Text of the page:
StocksInValue’s In Value Today is their most popular search filter and subscribers are understandably curious about the stocks filtering as the most undervalued. But the results of this search need careful interpretation. In Value Today is not a mechanical trading rule where undervaluation of any size necessarily makes a stock a buy.
Instead, we encourage you to interpret undervaluation as a prompt for further research as conservative investors must, before investing:

  • Be satisfied the stock’s risk profile is consistent with their risk tolerance
  • Approve of the assets, management and strategy
  • Decide if they agree with our valuation
  • Decide if the discount to value is sufficient for the risks the valuation will not be realised.

To assist you in interpreting deep value situations we provide this regular (approximately monthly) report on low and medium-risk stocks where we do not already publish analyst research and valuation notes. High-risk stocks and REITs are not covered. Analyst Research and Analyst Comments are limited to universe stocks but this report briefly comments on some of the most undervalued non-universe stocks with emphasis on why the market is pricing them below value and what would have to happen for the price-value gaps to close.
‘Quality Traps’ label
Some of these stocks we might “buy” for the model portfolio or suggest to subscribers, and some we might not. The latter we will label ‘quality traps’ as their poor business quality is likely to leave them trading at discounts to value until earnings drivers beyond management’s control, like industry conditions, improve. These stocks are cheap for a reason. Buying them is likely to disappoint or require a long wait for industry conditions to recover.
In the table below the quality traps, currently screening in StocksInValue, are designated with an asterisk after their ASX code and they are also tagged as Quality Traps.


Share Price

FY1 Value








  • One of Australia’s largest vacuum cleaner developers and marketers with an 80 year history and a strong brand.
  • Floated in December 2014 with expectations of accelerating growth due product innovation, new stores and franchise conversion. Analysts were forecasting double digit growth vs ~4-5% industry growth, however the stock was heavily downgraded this financial year due to negative like-for-like sales growth, which was -5.2% for 1H16 and -9.7% for FY16.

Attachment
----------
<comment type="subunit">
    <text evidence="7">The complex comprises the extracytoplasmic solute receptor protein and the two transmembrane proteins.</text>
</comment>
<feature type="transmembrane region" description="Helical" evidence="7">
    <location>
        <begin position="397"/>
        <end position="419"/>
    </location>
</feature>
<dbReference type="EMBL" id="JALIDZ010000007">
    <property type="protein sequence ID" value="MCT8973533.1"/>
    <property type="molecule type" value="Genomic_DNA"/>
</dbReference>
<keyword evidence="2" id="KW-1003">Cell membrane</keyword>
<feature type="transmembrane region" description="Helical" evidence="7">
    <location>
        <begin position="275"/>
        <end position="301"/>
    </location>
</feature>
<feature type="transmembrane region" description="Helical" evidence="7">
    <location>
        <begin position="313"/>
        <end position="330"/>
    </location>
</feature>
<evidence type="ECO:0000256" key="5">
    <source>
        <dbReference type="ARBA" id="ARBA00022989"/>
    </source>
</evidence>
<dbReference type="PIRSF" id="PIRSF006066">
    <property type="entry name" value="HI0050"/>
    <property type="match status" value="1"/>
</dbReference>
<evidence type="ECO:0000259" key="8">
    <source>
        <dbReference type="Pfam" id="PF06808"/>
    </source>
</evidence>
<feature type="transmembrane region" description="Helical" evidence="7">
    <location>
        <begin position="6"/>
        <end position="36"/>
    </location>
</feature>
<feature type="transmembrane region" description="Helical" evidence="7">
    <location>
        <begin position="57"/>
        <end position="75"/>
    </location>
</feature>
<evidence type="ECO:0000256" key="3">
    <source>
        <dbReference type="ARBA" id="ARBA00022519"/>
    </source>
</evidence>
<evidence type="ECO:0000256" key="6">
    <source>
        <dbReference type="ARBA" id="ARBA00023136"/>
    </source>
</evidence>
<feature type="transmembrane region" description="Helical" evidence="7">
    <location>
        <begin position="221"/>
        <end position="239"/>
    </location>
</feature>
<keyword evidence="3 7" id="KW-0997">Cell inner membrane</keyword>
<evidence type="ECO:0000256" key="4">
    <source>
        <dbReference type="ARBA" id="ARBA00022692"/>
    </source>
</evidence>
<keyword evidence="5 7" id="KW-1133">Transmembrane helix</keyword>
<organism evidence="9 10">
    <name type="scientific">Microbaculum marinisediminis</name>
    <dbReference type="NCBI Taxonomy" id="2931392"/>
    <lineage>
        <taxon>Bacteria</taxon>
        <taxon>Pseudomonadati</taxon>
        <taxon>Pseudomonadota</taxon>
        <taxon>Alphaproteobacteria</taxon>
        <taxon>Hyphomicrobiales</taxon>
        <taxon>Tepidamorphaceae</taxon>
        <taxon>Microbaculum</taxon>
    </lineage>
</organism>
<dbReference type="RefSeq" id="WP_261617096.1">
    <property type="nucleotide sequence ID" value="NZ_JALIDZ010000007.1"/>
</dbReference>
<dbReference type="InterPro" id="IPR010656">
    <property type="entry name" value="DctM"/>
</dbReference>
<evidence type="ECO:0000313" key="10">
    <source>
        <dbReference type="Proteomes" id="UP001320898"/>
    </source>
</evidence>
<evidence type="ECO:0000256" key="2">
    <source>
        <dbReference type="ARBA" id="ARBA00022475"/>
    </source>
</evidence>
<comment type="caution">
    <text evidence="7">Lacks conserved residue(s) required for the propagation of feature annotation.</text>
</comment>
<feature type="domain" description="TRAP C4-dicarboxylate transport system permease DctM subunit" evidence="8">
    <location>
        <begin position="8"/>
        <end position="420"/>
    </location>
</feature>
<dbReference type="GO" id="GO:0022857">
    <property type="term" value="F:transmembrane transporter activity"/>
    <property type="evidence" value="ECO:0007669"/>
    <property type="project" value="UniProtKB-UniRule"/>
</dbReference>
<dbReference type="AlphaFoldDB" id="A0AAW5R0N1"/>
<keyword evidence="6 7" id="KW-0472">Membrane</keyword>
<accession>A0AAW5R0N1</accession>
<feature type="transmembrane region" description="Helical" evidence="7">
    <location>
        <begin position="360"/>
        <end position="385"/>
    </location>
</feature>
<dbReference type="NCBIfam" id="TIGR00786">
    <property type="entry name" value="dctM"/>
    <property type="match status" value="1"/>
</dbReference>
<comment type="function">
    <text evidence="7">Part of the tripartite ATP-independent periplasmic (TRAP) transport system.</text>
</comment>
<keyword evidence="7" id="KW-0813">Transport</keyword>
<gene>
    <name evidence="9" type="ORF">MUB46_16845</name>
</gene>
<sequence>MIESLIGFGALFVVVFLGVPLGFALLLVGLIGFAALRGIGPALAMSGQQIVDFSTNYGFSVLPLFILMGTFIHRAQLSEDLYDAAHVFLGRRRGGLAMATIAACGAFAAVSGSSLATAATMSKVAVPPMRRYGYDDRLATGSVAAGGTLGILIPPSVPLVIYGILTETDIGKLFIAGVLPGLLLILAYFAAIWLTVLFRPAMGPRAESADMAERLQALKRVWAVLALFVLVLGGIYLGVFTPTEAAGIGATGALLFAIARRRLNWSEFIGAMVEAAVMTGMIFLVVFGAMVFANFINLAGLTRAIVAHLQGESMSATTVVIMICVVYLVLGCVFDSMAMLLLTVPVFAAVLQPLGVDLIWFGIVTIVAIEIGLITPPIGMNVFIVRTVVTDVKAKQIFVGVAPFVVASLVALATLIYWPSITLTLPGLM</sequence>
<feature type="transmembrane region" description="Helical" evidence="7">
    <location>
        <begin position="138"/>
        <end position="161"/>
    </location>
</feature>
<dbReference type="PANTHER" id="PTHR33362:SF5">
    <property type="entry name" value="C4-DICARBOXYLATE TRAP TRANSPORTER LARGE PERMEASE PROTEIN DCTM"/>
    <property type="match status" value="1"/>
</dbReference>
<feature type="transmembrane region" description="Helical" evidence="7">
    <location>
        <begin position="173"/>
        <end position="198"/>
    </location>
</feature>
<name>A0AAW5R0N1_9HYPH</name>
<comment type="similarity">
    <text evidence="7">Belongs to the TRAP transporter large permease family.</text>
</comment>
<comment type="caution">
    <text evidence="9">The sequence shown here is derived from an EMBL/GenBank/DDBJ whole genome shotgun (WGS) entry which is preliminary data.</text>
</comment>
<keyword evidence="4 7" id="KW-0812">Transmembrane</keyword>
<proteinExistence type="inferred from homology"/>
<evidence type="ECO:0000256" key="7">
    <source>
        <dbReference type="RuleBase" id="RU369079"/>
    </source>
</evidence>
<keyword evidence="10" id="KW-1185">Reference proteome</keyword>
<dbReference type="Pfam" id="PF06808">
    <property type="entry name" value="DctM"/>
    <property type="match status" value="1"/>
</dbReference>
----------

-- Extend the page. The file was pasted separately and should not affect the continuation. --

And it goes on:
• FY16 earnings of $9.2m in-line with guidance, and down from FY15 earnings of $12.9m.
  • The attributed the poor performance to a failure to adapt to what they said was an abrupt market shift toward stick vacuums, which experienced 12 month sales growth of 60%. Dyson dominates this segment with over two thirds of sales.
  • Godfreys is the traditional bagged barrel and robots leader, whilst Dyson is dominant in the faster-growing and more innovative bagless and stick vacuum segments. After the expiry of Dysons patent on bagless vacuums in 2013 GFY’s focus has been on these products.
  • These issues came to a head in January when GFY’s board appointed retail veteran Kathy Cocovski as CEO, replacing Tom Krulis, who was made responsible for international operations and product development. However on 6 July Cocovski resigned with non-executive director John Hardy installed as interim Managing Director.
  • Over the course of the year management has adjusted the product portfolio to address industry trends. The corresponding inventory build contributed to weak FY16 operating cashflow of $6.7m.
  • Net debt has increased to $21.5m, up from $17.6m. This is around one times consensus FY17 EBITDA of $17m.
  • GFY’s recent poor sales performance could simply be mix issues, but we aren’t inclined to give the company the benefit of the doubt. GFY needs to turnaround to rerate, and this is uncertain. The company indictaed it would add at least 5 stores to its 222 store network in FY17, however it needs to fix its offering.
Donaco International Ltd (DNA)* $0.42 $0.62  
  • South East Asian casino resorts operator with a 2-year listed history.
  • Operates Star Vegas Resort & Club, the largest casino in the Cambodian city of Poipet, on the border with Thaliand, and Aristo in Northern Vietnam and located near the border of Yunnan Province of China.
  • Star drives three quarters of operating earnings and Aristo the remainder.
  • Similar to Macau but on a smaller scale the Casinos mainly service customers from Thailand and China, where gambling is prohibited.
  • Demand appears to be strong with gaming revenues tracking ahead of expectations. Headline FY16 earnings of $79m largely reflected a $55m gain on bargain purchase and $11m of acquisition costs related to the Star Vegas acquisition. Adjusting for these items underlying earnings was $35m.
  • Cash flow from operations was strong at $48m